Shanghai’s plan to reset the supply chain will hit workers hardest

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Like many people In Shanghai, Joyce has spent weeks cooped up at home since the last Covid-19 lockdown was imposed on March 28. A software industry executive who asked to be identified only by her first name to avoid scrutiny from authorities says she has suffered food shortages and the complex where she lives resorts to “group buying” where different people are responsible for the purchase as much of a particular product as possible for the community.

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“A lot of people struggle with being at home because they literally have no income,” she says. Group purchases are “three to four or five times more expensive than normal days, and not cheap in Shanghai.”

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Faced with this dire situation, the central government in Beijing has made restarting Shanghai’s industrial sector a priority. Liu Hechinese vice premier, announced this week that the government will seek to stabilize the country’s supply chain by helping 666 companies in Covid-ravaged Shanghai restart their operations. Doing it while the city continues to fight the worst in China COVID-19 the outbreak since the beginning of the pandemic could prove to be a huge challenge – and it may not be possible to contain the disruptions that the global supply chain could feel in the coming weeks or months.

The government has announced a “white list” of Shanghai companies that it will help reopen on April 15, out of an estimated 50,000 companies operating in the area. The list includes domestic and foreign firms that make key contributions to the supply chain, such as manufacturers of semiconductor components, automotive parts, and medical supplies. Tesla’s Shanghai factory reportedly reopened already now, with workers locked in a loop but deliveries of many components still closed, it is unclear how much of the production line is running.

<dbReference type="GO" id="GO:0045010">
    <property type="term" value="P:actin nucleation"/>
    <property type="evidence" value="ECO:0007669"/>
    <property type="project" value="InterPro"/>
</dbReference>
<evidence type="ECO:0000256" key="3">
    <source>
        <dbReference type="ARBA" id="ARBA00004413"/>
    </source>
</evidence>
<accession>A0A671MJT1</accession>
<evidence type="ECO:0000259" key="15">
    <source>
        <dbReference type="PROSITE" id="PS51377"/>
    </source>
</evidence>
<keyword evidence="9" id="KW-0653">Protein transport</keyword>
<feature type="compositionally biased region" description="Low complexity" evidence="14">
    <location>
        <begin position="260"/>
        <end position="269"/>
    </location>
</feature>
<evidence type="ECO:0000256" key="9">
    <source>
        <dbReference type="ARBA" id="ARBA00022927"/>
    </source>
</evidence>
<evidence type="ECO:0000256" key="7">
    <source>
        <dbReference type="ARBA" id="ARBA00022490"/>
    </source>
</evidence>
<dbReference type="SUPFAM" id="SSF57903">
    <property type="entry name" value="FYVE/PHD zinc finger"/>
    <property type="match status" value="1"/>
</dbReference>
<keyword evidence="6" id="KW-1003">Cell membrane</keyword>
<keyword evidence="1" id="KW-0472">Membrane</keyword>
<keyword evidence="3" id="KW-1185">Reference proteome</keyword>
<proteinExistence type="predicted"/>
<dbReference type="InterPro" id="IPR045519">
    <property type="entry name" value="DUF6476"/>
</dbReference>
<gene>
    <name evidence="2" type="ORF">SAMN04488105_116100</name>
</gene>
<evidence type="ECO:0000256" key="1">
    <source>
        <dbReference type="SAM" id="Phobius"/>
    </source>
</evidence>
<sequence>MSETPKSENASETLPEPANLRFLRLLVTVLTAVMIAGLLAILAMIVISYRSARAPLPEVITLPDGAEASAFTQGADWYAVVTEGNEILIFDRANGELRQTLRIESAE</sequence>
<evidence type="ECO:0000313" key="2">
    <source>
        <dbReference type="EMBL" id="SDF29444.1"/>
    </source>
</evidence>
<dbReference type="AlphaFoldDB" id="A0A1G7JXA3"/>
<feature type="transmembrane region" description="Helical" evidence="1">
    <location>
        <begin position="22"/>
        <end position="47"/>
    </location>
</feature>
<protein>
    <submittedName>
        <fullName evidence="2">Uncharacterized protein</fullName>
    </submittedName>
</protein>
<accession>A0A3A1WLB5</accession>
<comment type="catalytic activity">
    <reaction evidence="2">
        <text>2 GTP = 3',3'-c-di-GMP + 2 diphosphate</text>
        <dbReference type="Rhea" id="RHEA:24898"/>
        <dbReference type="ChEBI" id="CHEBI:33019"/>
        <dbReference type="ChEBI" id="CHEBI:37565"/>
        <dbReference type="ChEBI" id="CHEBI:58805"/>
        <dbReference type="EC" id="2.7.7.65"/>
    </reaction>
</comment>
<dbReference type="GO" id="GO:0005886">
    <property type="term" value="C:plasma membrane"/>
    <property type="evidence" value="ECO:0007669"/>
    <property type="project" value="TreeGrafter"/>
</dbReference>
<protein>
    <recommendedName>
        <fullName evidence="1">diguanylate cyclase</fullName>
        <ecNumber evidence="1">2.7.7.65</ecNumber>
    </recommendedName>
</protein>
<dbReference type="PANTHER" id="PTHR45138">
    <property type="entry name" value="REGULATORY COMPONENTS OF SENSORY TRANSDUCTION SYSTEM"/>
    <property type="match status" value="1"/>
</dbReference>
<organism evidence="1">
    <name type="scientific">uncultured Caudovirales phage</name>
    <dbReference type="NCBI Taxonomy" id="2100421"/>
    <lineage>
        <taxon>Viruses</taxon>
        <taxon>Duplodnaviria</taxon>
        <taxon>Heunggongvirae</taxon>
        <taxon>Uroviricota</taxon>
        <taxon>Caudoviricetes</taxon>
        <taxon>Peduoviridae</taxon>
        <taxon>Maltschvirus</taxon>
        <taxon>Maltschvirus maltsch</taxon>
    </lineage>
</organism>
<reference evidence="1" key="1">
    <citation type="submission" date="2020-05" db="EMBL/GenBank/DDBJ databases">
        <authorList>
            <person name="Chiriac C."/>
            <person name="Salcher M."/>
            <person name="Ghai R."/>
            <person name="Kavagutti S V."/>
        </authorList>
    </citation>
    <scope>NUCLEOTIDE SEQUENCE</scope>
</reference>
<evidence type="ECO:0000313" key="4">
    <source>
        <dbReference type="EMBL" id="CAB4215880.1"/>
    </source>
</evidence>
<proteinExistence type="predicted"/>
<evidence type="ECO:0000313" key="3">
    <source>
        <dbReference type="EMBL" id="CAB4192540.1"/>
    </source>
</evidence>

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The government may decide that it has no choice but to start industrial activities, although the situation in Shanghai is not yet fully under control. On Monday, China’s National Bureau of Statistics released economic data showing that while the economy grew 4.8 percent in the first quarter of 2022 compared to the same period in 2021, economic activity slowed in March in Shanghai and other quarantined cities.

“People here have mixed feelings” about reopening because they see it as part of a PR exercise, Joyce says. “Most companies will ask people to live in a factory, but how are you going to do that? People may not be allowed to go home.”

Some factories have been able to continue operations while minimizing the risk of Covid outbreaks by working with workers locked in a “closed loop” meaning they must stay inside the factory, eat there and reportedly sleep on the floor in some cases, for days. or even weeks in a row.

Many workers will need permission to leave the area where they live and then risk not being allowed to return. Some factory managers are unsure if workers will show up. One Shanghai electronics factory, which asked not to be identified because it risked upsetting authorities, says its plant is successfully implementing closed loop technology. But he worries that it may be difficult to find enough workers for each new shift.

Fiona Yupartner of a Chinese investment company Northern Lights Venture Capital, who also lives in Shanghai, says the lockdown has been difficult but manageable. She believes that people are capable of getting enough food, even if not quite what they would like. “I think most people, especially young people, are ready to go and work,” she says.

But Yu says some of the companies her firm has invested in have struggled. Some had to suspend work due to a lack of hardware components. Some entrepreneurs even had to sleep in their labs to ensure that important biotech experiments were not disrupted. “They suffer, but they do it,” she says.